The predominantly Deist Founding Fathers [let us say Hamilton, Madison and Jay] did not intend this rise to dominance of the common man, Wood argues. Jefferson was typical in believing that the kind of democracy he helped arrange would keep an intellectual, propertied aristocracy in control, that secularism would remain in ascendance, and that, eventually, every person alive would die a Unitarian, like him. Yet the authors of the Constitution nevertheless invented a more hospitable environment for religion than had any previous group of political thinkers in all of history. In societies that embrace a state religion, it is difficult to oppose political oppression without rejecting the religion used to mask it. European nationalists during the 19th and 20th centuries were anti-clerical virtually without exception. Rather than paraphrase Wood, I think it important to present his insights in his own words:

Q. And we're still the most religious of the industrial societies.
Wood: I think that's because we are a society in which ordinary people continue to dominate the culture to a greater extent than in the societies of Western Europe. Our religiosity is a function of the democratic cast of our culture, which is, of course, the source of our vulgarity, our materialism, and all the other things that lots of people don't like about America....
Q. You talk about America as the first commercial society, a political order sustained by the new idea that men's calculations of their own economic interest constitute the sole social bond.
Wood: That's why I think our revolution was so radical. Obviously commerce had existed from the beginning of history, and so one gets into all kinds of arguments with people who will say, "Well, look, there was commerce already." But a commercial society doesn't mean merely one in which commerce occurs. In the North -- the South remained closer to the eighteenth century, and I think this helps explain the sectional split ™ you have a society that increasingly comes to regard the business of America as business, buying and selling, with exchange for monetary gain as the basic adhesive of society.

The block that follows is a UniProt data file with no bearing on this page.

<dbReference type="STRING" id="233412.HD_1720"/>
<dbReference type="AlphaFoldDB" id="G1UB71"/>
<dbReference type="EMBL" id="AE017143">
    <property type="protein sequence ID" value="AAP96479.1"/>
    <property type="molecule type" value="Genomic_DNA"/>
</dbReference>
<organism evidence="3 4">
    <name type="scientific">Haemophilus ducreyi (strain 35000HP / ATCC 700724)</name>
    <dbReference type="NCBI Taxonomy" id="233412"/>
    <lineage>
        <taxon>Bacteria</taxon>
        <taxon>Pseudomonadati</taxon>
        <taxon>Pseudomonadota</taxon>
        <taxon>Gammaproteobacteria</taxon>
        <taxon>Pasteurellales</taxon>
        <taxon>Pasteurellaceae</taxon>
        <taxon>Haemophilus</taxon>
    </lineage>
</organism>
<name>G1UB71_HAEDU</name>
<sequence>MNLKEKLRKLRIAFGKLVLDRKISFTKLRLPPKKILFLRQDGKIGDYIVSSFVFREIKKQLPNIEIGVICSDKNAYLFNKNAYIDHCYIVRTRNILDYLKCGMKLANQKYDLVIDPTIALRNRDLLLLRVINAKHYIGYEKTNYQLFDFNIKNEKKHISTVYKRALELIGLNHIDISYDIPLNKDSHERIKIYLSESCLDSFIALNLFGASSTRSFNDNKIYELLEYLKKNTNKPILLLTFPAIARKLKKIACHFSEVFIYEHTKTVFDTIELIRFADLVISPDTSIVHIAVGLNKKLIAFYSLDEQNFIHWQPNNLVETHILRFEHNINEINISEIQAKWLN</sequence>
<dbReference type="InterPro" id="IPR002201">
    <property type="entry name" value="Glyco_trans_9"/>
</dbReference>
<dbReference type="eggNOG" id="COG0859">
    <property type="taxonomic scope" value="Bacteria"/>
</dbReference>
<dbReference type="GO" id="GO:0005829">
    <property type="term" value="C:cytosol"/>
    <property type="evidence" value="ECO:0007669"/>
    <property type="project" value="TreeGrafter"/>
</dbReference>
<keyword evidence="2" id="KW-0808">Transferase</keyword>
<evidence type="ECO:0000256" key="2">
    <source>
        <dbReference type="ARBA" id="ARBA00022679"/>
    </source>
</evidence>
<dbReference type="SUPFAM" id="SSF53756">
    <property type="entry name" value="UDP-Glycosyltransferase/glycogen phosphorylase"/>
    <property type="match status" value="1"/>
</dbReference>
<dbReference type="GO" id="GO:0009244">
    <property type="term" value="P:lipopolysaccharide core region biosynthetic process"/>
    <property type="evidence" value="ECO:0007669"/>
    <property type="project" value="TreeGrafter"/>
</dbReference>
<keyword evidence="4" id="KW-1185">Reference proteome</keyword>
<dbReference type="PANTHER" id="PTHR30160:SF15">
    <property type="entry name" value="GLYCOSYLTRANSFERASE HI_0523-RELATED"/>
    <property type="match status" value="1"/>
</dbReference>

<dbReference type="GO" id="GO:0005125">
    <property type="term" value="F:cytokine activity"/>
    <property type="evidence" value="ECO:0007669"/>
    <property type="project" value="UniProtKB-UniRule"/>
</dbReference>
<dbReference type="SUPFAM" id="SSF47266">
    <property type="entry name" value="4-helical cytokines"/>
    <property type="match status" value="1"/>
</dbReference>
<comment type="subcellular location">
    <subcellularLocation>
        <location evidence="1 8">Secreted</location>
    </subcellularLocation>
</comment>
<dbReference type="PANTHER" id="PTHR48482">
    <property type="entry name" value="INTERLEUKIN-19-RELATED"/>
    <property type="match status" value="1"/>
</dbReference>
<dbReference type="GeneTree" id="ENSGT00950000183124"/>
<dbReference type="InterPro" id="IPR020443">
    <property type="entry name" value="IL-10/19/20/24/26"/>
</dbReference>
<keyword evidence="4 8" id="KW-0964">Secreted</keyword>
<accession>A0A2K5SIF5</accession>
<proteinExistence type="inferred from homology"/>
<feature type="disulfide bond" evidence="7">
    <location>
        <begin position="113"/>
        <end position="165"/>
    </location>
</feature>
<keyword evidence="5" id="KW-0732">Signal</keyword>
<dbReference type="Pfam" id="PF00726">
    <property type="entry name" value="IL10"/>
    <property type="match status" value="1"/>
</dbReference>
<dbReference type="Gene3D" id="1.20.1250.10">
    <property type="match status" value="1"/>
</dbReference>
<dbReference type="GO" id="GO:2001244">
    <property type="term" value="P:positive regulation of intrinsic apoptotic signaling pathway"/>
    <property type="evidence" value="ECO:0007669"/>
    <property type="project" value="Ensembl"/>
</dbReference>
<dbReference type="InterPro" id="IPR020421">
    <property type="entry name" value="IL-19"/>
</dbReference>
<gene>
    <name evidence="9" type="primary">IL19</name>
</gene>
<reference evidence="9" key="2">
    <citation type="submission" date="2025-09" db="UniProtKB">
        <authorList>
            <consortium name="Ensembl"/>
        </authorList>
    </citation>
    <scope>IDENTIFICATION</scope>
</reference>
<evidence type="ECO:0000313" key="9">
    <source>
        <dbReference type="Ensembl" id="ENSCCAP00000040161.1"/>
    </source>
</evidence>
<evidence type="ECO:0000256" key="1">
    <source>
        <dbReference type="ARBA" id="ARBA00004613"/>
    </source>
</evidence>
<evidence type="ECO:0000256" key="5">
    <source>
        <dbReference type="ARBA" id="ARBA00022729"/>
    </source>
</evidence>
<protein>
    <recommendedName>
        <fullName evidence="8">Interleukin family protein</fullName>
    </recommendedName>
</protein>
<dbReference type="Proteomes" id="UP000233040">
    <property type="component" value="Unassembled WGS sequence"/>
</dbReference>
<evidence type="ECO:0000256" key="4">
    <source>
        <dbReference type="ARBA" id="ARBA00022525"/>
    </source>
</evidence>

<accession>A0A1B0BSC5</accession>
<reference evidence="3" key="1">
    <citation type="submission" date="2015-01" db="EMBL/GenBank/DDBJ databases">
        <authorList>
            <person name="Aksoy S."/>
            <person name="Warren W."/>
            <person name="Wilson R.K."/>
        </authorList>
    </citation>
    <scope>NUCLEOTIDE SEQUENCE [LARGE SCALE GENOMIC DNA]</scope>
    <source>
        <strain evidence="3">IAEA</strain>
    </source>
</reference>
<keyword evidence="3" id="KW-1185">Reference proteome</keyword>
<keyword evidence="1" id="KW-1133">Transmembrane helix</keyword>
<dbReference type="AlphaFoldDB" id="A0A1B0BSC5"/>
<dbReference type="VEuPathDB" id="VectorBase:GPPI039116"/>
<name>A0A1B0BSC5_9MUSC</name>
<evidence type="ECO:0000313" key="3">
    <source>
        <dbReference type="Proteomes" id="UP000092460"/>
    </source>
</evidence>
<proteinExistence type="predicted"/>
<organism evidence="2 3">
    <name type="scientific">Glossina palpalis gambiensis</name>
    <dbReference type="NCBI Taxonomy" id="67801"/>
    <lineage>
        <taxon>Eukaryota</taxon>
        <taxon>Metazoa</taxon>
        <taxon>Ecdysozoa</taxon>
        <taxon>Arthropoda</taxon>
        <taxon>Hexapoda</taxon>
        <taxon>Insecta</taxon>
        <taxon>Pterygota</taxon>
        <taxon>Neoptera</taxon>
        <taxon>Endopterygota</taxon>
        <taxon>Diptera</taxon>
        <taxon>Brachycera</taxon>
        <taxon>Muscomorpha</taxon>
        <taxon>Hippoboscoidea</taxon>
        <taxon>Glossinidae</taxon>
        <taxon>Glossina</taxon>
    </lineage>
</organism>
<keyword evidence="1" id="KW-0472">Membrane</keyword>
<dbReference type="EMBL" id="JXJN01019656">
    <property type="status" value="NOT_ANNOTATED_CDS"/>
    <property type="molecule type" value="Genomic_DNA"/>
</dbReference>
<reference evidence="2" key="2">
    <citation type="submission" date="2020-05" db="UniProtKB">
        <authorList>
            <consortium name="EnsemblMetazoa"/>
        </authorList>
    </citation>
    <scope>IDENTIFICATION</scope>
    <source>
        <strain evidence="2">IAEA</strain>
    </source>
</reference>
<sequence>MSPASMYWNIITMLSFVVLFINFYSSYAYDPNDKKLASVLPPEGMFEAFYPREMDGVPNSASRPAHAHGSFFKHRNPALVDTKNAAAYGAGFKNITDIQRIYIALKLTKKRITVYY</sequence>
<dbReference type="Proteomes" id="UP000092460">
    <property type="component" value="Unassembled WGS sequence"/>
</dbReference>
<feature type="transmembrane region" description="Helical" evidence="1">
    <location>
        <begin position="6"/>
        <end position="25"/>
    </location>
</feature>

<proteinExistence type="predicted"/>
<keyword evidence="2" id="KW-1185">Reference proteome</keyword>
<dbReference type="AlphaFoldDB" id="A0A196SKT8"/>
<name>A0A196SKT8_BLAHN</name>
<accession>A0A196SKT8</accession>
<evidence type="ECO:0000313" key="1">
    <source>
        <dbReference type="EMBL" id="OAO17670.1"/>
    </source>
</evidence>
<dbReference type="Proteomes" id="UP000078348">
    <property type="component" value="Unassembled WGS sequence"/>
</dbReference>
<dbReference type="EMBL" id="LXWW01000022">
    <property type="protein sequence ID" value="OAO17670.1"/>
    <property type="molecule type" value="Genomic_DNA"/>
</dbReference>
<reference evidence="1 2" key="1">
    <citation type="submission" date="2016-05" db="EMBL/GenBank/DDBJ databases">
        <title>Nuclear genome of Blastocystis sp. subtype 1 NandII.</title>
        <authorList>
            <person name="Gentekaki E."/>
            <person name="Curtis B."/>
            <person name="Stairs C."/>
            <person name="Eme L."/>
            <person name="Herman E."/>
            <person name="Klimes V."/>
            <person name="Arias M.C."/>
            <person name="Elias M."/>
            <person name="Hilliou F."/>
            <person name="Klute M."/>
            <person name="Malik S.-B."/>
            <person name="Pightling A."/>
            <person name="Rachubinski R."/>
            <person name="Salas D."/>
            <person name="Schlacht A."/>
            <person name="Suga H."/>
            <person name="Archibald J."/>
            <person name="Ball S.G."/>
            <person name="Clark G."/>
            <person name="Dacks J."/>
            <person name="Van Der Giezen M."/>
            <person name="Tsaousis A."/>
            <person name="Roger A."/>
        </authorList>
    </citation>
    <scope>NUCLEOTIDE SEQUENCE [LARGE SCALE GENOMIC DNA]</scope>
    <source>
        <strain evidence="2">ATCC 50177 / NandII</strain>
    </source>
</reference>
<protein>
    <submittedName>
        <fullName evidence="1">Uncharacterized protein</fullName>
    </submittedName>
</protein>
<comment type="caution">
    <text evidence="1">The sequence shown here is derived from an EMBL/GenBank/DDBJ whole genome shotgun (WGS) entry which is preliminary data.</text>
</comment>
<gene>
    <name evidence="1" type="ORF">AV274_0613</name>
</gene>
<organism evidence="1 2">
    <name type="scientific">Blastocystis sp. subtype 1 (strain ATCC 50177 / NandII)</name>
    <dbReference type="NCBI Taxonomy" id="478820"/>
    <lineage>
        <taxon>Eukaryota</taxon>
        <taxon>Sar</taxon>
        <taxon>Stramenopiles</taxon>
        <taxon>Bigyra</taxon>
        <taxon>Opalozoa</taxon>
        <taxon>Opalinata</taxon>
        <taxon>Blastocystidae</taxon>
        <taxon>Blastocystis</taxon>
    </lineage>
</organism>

Blood, kinship, and patronage meant little. Cash was the nexus in what soon became a materialistic capitalist society. "That can be seen pejoratively, or it can be seen in another way, as a sign of equality," says Wood. "In the context of the old order the cash nexus was regarded as an egalitarian achievement, as a better way to connect people than through blood or patronage, who your father was or whom you married."

Q. Didn't the successive waves of American populism have a strong and recurring hostility to concentrations of wealth -- take the New Deal term economic royalists , for instance?
Wood: Sure. But what's extraordinary is the extent to which Americans have put up with and continue to put up with great disparities of wealth as long as they see the wealth as achieved. There's very little resentment of rich ballplayers and rock stars.... [In the 1820s and 1830s] Americans then clearly accepted -- at least for a while — unprecedented disparities of wealth, disparities far greater than those of the 18th century, and nonetheless called their era the age of equality. This has led some historians to think that the first post-revolutionary generations misunderstood their own culture, that theirs was the age of the uncommon man, not the common man. I think the historians are wrong and the contemporaries were right when they called it the age of the common man, because differences of wealth are the least mortifying and least humiliating of the various ways in which people on top have made those on the bottom feel their inferiority. If you think about it a bit, that's true even today; if you're told that the reason you're inferior is your race or your bloodline or your father's ethnicity, that's not something you can do anything about. But if you're told that you're inferior because you haven't got as much money as someone else, that's something that you can theoretically do something about. To have wealth become the only source of distinction is to place only a weak social barrier between classes. That gave a lot of encouragement to a lot of ambitious people.